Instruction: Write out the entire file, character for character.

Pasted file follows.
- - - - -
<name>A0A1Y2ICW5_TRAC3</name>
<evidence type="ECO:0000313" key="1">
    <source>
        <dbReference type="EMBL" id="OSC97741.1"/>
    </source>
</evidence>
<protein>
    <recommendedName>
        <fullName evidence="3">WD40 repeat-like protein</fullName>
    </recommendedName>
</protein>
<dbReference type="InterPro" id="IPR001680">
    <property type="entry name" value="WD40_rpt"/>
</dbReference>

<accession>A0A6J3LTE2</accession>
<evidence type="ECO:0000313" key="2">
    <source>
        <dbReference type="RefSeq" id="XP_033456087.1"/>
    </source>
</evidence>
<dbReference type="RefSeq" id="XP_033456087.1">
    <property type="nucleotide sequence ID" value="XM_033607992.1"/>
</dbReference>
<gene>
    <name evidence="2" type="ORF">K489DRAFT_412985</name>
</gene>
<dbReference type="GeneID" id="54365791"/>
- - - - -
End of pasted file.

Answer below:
<name>A0A1Y2ICW5_TRAC3</name>
<evidence type="ECO:0000313" key="1">
    <source>
        <dbReference type="EMBL" id="OSC97741.1"/>
    </source>
</evidence>
<protein>
    <recommendedName>
        <fullName evidence="3">WD40 repeat-like protein</fullName>
    </recommendedName>
</protein>
<dbReference type="InterPro" id="IPR001680">
    <property type="entry name" value="WD40_rpt"/>
</dbReference>

<accession>A0A6J3LTE2</accession>
<evidence type="ECO:0000313" key="2">
    <source>
        <dbReference type="RefSeq" id="XP_033456087.1"/>
    </source>
</evidence>
<dbReference type="RefSeq" id="XP_033456087.1">
    <property type="nucleotide sequence ID" value="XM_033607992.1"/>
</dbReference>
<gene>
    <name evidence="2" type="ORF">K489DRAFT_412985</name>
</gene>
<dbReference type="GeneID" id="54365791"/>